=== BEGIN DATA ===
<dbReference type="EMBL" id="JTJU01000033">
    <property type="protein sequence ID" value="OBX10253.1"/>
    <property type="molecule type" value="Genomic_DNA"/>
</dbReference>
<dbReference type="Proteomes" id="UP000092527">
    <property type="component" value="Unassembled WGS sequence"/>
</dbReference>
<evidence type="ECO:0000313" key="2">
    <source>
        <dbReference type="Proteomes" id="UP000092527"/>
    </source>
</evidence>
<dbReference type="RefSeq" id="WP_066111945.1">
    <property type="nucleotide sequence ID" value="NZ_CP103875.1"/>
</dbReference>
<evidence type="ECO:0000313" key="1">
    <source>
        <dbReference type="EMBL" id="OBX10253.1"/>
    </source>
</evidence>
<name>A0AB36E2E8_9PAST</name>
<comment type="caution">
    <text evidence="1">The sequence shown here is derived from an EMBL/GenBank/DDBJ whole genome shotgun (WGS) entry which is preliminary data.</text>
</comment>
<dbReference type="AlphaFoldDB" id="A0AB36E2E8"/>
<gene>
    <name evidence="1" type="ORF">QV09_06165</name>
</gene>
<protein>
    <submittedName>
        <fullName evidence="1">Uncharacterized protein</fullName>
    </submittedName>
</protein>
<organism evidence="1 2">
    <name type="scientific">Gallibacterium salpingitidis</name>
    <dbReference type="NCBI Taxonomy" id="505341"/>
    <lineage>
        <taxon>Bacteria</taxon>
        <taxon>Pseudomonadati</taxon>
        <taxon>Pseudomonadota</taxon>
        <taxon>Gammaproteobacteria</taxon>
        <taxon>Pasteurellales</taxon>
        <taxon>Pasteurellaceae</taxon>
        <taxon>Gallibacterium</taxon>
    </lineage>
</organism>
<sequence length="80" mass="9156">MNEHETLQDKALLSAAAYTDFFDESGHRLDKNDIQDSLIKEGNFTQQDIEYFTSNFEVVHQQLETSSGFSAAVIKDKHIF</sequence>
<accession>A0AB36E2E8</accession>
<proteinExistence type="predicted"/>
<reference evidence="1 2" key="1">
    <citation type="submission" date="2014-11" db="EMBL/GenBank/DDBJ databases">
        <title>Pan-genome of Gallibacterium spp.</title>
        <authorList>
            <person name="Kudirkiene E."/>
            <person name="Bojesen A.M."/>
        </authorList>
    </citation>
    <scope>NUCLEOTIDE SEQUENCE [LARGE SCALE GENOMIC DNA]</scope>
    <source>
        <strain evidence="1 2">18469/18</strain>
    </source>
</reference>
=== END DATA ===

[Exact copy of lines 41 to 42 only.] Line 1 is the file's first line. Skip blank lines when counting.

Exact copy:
        <taxon>Gammaproteobacteria</taxon>
        <taxon>Pasteurellales</taxon>